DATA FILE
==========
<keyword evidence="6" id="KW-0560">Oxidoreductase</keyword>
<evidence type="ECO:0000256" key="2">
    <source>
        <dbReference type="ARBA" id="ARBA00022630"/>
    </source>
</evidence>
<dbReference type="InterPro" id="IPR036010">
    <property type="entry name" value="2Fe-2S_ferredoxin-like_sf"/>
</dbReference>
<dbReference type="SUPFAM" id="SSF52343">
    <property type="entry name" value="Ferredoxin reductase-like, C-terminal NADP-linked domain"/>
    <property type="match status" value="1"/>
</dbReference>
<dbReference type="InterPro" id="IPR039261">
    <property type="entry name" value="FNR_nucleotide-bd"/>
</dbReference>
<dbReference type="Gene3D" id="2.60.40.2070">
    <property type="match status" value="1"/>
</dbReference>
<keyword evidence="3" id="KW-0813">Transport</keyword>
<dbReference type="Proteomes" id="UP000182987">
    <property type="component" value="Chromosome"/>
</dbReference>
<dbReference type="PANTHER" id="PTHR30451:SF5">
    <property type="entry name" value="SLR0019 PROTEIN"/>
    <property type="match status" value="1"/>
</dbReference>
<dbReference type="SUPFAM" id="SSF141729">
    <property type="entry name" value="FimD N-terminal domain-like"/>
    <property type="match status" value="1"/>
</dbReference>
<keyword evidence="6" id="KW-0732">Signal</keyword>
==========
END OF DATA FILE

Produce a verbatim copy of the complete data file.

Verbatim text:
<keyword evidence="6" id="KW-0560">Oxidoreductase</keyword>
<evidence type="ECO:0000256" key="2">
    <source>
        <dbReference type="ARBA" id="ARBA00022630"/>
    </source>
</evidence>
<dbReference type="InterPro" id="IPR036010">
    <property type="entry name" value="2Fe-2S_ferredoxin-like_sf"/>
</dbReference>
<dbReference type="SUPFAM" id="SSF52343">
    <property type="entry name" value="Ferredoxin reductase-like, C-terminal NADP-linked domain"/>
    <property type="match status" value="1"/>
</dbReference>
<dbReference type="InterPro" id="IPR039261">
    <property type="entry name" value="FNR_nucleotide-bd"/>
</dbReference>
<dbReference type="Gene3D" id="2.60.40.2070">
    <property type="match status" value="1"/>
</dbReference>
<keyword evidence="3" id="KW-0813">Transport</keyword>
<dbReference type="Proteomes" id="UP000182987">
    <property type="component" value="Chromosome"/>
</dbReference>
<dbReference type="PANTHER" id="PTHR30451:SF5">
    <property type="entry name" value="SLR0019 PROTEIN"/>
    <property type="match status" value="1"/>
</dbReference>
<dbReference type="SUPFAM" id="SSF141729">
    <property type="entry name" value="FimD N-terminal domain-like"/>
    <property type="match status" value="1"/>
</dbReference>
<keyword evidence="6" id="KW-0732">Signal</keyword>